The Energy Efficiency Partnership for Homes

It is about time that I wrote in these posts about a United Kingdom body that in its quiet way does a great deal of good work in the field of emission savings by way of educating and exchange information across businesses concerned with energy in some way. That body is the Energy Efficiency Partnership for Homes. Continue reading

Why are we still using plastic bags?

For many years plastic supermarket bags have caused terrible environmental problems. They are taken to landfill sites because they cannot be easily recycled, where they either do not rot in the ground or get blown over the countryside ensnaring birds and animals. They are made from finite resources like oil which itself has a significant climate change effect. It seems odd to use fuel to make bags, creating long term emissions instead of using recyclable and easily biodegradable materials like cotton, hemp or paper to carry the shopping. Continue reading

Modelling specific regional climate changes

I wrote yesterday about how difficult climate modelling is – in fact it is so difficult that you might well wonder why we try to do it. I think that climate modelling is an almost impossible task; even if you actually manage to start to get your model right, you will discover that there is a new factor that your algorithm does not cover or covers wrongly.   Continue reading

How to predict the future climate of the planet

Predicting climate change in general terms must be the one of the hardest things for climate scientists to do. You need massive computer processing power, huge amounts of data and most importantly some reasonably accurate assumptions upon which to base your predictions. With these tools you can do one of the hardest things in your job description – predict general climate trends in the future. Continue reading

El Niño is coming back

Some guests are unwelcome but necessary. Flies are a nuisance but they serve a useful purpose. Strange weather events that happen every few years bring good and bad consequences. After an absence of three years El Niño is back, bringing good things for some and bad things for others. Continue reading

The clouds theory of climate change

When climate change researchers put all the data into their computers they make certain fundamental assumptions; are those assumptions correct, or have they got the cause and effect the wrong way round. One group of scientists think that some climate researchers have put the egg before the chicken, and they claim undoubtedly that the chicken comes first. Continue reading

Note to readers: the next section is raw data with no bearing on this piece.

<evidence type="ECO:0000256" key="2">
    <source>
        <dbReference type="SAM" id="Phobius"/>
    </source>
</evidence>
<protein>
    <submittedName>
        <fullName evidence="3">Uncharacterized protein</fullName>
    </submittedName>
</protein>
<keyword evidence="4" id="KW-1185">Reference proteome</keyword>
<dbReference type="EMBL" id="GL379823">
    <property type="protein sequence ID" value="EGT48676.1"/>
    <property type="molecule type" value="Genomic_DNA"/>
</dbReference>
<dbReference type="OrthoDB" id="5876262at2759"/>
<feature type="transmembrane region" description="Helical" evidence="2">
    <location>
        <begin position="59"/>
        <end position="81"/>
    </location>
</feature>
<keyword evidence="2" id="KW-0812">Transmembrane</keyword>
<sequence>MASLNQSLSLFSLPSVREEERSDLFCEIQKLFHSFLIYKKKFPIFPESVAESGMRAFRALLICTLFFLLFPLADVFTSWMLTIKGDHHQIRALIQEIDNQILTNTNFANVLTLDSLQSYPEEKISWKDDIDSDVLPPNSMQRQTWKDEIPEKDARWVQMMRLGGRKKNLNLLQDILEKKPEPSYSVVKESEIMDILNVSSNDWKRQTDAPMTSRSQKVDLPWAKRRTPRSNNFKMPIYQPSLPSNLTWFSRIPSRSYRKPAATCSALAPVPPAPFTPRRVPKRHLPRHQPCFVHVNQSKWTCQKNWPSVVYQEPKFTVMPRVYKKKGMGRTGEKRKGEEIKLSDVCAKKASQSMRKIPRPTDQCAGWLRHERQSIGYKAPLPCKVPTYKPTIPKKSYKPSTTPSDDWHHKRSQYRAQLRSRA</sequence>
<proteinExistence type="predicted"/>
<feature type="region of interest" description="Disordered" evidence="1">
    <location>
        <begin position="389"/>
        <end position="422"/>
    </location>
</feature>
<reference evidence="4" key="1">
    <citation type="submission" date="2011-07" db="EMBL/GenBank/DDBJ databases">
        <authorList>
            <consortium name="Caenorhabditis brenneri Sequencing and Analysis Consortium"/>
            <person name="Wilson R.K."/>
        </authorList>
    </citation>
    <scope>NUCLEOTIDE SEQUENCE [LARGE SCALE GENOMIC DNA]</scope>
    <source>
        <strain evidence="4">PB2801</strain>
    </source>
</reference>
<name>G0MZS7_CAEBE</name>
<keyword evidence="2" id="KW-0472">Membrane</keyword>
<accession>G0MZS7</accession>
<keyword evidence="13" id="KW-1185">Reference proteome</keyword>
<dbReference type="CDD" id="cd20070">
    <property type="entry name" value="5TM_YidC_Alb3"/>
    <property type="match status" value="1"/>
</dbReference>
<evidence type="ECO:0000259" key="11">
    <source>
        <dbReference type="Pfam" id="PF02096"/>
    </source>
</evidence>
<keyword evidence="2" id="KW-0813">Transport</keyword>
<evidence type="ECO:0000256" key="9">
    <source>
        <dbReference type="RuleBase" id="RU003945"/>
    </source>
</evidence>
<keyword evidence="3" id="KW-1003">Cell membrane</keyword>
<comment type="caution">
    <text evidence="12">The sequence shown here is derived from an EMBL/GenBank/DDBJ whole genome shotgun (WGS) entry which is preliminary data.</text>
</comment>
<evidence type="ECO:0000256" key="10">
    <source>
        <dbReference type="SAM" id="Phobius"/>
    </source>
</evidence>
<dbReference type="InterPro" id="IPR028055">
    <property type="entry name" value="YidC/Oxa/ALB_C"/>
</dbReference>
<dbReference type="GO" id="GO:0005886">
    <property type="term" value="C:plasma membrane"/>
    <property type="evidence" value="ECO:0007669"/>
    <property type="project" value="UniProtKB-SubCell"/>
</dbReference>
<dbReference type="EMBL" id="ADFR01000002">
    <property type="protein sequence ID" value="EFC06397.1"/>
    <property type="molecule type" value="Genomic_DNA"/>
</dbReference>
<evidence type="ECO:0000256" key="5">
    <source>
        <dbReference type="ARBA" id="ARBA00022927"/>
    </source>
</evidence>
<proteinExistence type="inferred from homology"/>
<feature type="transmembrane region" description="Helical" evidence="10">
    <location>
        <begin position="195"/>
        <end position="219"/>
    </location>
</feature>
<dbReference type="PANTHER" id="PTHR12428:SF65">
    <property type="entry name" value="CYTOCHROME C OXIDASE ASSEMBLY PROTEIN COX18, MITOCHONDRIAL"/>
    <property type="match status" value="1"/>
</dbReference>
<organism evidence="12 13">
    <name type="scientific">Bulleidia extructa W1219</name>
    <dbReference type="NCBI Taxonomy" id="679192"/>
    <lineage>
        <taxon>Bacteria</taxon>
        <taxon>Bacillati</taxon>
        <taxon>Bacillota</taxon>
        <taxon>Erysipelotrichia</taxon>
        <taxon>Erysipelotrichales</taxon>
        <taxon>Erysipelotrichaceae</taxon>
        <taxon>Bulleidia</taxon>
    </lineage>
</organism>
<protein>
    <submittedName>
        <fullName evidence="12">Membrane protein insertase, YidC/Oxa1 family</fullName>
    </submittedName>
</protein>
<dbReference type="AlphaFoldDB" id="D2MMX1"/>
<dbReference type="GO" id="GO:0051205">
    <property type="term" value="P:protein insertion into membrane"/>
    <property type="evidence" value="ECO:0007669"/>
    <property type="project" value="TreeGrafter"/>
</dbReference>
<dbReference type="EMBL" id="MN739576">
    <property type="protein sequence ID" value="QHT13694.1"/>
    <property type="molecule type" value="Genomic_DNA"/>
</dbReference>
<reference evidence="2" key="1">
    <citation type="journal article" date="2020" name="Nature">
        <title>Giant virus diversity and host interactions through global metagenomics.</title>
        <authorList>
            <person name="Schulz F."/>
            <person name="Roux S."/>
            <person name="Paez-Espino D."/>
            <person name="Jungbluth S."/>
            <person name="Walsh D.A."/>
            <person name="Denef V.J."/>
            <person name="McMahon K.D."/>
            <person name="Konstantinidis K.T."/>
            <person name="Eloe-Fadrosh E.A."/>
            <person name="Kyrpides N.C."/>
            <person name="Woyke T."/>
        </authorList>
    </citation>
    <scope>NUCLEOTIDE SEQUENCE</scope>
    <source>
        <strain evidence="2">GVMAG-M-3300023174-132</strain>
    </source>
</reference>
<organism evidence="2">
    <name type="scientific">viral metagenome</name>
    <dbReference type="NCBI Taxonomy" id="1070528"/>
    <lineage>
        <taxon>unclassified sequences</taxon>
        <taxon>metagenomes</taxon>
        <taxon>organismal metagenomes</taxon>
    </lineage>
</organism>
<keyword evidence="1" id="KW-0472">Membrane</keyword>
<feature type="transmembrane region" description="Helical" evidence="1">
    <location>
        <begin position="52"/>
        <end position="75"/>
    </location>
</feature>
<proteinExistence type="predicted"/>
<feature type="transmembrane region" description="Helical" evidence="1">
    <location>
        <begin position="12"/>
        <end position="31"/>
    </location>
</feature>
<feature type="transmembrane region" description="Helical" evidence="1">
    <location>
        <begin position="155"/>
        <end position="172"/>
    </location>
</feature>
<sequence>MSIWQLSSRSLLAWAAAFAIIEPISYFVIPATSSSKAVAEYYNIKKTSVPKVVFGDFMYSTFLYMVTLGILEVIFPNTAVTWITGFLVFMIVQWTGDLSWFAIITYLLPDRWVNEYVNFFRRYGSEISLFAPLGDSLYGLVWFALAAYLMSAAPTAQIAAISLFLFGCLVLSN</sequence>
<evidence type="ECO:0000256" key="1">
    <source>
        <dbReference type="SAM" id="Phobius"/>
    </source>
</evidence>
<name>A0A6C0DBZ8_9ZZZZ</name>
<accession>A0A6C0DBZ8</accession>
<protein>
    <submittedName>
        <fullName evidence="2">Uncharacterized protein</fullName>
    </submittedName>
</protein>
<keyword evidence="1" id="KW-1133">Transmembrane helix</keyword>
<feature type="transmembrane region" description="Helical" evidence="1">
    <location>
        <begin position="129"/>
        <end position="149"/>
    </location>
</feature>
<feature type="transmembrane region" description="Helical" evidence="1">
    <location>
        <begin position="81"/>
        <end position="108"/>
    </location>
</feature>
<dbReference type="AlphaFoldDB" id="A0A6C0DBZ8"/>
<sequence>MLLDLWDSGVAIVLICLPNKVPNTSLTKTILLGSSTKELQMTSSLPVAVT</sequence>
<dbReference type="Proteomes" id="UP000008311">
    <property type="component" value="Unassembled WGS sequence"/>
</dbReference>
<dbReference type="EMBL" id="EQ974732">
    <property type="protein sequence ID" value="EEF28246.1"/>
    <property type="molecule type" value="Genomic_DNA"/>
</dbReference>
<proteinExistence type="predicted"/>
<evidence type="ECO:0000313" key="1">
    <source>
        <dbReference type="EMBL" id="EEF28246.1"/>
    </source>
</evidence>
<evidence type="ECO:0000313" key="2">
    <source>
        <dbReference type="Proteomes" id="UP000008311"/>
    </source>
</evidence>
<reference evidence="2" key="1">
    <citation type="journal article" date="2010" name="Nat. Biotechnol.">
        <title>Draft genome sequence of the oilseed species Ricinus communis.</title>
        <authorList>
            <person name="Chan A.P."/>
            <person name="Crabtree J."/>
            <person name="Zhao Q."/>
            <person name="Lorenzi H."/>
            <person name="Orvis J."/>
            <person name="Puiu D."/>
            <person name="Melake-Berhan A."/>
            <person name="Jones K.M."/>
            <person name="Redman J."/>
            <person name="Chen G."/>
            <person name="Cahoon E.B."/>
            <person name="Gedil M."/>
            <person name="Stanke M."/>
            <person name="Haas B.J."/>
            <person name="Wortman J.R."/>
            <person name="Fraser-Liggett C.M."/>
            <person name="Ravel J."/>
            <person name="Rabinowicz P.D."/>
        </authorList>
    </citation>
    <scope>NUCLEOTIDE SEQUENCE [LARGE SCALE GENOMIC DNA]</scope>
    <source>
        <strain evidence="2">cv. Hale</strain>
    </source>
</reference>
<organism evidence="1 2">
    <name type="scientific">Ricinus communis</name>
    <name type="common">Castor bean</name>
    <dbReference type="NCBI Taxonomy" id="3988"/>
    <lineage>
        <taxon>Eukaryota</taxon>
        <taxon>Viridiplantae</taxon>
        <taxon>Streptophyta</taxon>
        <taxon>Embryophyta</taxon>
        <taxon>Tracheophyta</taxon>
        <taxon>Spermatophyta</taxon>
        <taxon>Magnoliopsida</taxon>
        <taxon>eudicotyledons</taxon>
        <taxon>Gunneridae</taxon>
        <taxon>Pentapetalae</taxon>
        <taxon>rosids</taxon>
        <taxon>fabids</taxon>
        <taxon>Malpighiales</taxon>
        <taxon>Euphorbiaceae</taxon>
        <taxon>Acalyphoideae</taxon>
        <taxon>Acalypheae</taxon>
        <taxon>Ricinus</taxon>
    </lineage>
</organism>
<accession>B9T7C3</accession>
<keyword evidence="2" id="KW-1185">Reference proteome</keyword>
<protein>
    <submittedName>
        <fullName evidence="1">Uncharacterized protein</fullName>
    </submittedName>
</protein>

Rubbish, wheelie bins and recycling

For years the United Kingdom had a very unhealthy attitude towards its rubbish compared with its European partners. There were weekly rubbish collections from the home; some places allowed you to put your rubbish out in plastic bags, whereas others insisted that you place it in a traditioanl cylindrical bin. When the dustman came they hurled the contents of a bin into a waste compactor truck, or else threw the plastic bags into it. I remember that my part of London introduced wheelie bins in 1987. They held much more rubbish than the traditional dustbin but made it easier and faster for the dustmen, who no longer had to lift heavy rubbish. The wheelie bin seemed to fill itself up every week; clearly there is a law of waste: rubbish expands to fill the size of the receptacle provided for it. Continue reading

SAP 2009 Consultation – the solar thermal aspects

I have complained about the number of consultations that the government creates; most are fairly pointless but once in a while there is one which is important. There is currently underway a consultation about Standard Assessment Procedure (SAP) which is a way of calculating the energy usage of homes in the United Kingdom and creates a methodology for doing so. The government are, through the Buildings Research Establishment, conducting a consultation about a draft set of procedures called SAP 2009, which might come into effect in 2010.

 Those who prepared SAP 2009 might know a lot about building energy saving homes but they do not have experience with solar thermal and their methodology for calculating solar thermal is wrong. In essence it looks to ensure that the solar panels generate as much heat as possible, rather than looking at the overall system. It is a bit like choosing a car because it has a very high top speed, which top speed is never capable of being used. Solar panels should be designed not to get too hot – otherwise they have a short life and fail. With solar it is not about how hot you get the panel but how you manage and usefully use the energy it generates. More than that, as an environmental product that goes on roofs solar thermal panels should be designed to require no maintenance and not break down but last as long as the roof lasts, before overhaul.  I have made the following submissions as Genersys’ submissions to the consultation process. Continue reading

What makes a good solar thermal panel

Very few people understand what it takes to build a good thermal solar panel. They should be designed not, as a layman might think, to be as hot as possible because then you would create overheating problems. The important thing is to design them to provide useful heat in all conditions. Continue reading

Genersys launches in Santiago, Chile

Santiago is the capital of Chile. It is a fine modern city with some very interesting architecture and a splendid pace of life which I have found very comfortable. Santiago, like the rest of Chile, suffers from high energy prices, a lack of energy independence and in the case of Santiago atmospheric pollution caused by energy use. Continue reading